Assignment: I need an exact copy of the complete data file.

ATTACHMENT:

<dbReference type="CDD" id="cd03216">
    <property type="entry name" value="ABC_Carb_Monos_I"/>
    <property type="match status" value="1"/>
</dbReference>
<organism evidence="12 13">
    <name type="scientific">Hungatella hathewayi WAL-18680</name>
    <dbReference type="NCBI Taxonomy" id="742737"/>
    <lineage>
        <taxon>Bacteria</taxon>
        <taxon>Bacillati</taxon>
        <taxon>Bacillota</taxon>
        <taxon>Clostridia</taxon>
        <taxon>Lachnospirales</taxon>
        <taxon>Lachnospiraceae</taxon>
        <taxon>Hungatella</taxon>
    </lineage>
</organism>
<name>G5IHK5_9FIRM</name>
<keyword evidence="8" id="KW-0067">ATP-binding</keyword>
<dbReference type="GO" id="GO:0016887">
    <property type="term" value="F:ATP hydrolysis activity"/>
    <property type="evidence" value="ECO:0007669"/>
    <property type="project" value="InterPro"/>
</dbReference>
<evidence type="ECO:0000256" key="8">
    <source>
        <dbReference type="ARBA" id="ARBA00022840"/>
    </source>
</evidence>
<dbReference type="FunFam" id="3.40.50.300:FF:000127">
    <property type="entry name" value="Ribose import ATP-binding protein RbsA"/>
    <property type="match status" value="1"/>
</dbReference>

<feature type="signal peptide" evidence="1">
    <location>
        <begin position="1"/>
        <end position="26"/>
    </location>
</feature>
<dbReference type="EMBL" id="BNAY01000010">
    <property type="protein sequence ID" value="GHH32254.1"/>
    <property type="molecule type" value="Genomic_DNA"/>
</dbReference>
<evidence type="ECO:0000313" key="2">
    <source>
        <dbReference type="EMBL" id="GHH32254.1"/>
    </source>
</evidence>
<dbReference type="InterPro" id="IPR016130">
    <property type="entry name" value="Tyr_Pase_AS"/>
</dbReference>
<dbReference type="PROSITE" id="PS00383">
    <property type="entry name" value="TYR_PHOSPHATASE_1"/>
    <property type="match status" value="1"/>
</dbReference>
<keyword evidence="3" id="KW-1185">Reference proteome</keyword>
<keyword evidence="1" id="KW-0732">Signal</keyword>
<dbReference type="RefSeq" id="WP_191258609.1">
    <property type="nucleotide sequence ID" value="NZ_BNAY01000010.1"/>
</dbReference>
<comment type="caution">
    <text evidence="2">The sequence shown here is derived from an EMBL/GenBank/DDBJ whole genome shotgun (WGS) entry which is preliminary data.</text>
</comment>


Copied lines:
<dbReference type="CDD" id="cd03216">
    <property type="entry name" value="ABC_Carb_Monos_I"/>
    <property type="match status" value="1"/>
</dbReference>
<organism evidence="12 13">
    <name type="scientific">Hungatella hathewayi WAL-18680</name>
    <dbReference type="NCBI Taxonomy" id="742737"/>
    <lineage>
        <taxon>Bacteria</taxon>
        <taxon>Bacillati</taxon>
        <taxon>Bacillota</taxon>
        <taxon>Clostridia</taxon>
        <taxon>Lachnospirales</taxon>
        <taxon>Lachnospiraceae</taxon>
        <taxon>Hungatella</taxon>
    </lineage>
</organism>
<name>G5IHK5_9FIRM</name>
<keyword evidence="8" id="KW-0067">ATP-binding</keyword>
<dbReference type="GO" id="GO:0016887">
    <property type="term" value="F:ATP hydrolysis activity"/>
    <property type="evidence" value="ECO:0007669"/>
    <property type="project" value="InterPro"/>
</dbReference>
<evidence type="ECO:0000256" key="8">
    <source>
        <dbReference type="ARBA" id="ARBA00022840"/>
    </source>
</evidence>
<dbReference type="FunFam" id="3.40.50.300:FF:000127">
    <property type="entry name" value="Ribose import ATP-binding protein RbsA"/>
    <property type="match status" value="1"/>
</dbReference>

<feature type="signal peptide" evidence="1">
    <location>
        <begin position="1"/>
        <end position="26"/>
    </location>
</feature>
<dbReference type="EMBL" id="BNAY01000010">
    <property type="protein sequence ID" value="GHH32254.1"/>
    <property type="molecule type" value="Genomic_DNA"/>
</dbReference>
<evidence type="ECO:0000313" key="2">
    <source>
        <dbReference type="EMBL" id="GHH32254.1"/>
    </source>
</evidence>
<dbReference type="InterPro" id="IPR016130">
    <property type="entry name" value="Tyr_Pase_AS"/>
</dbReference>
<dbReference type="PROSITE" id="PS00383">
    <property type="entry name" value="TYR_PHOSPHATASE_1"/>
    <property type="match status" value="1"/>
</dbReference>
<keyword evidence="3" id="KW-1185">Reference proteome</keyword>
<keyword evidence="1" id="KW-0732">Signal</keyword>
<dbReference type="RefSeq" id="WP_191258609.1">
    <property type="nucleotide sequence ID" value="NZ_BNAY01000010.1"/>
</dbReference>
<comment type="caution">
    <text evidence="2">The sequence shown here is derived from an EMBL/GenBank/DDBJ whole genome shotgun (WGS) entry which is preliminary data.</text>
</comment>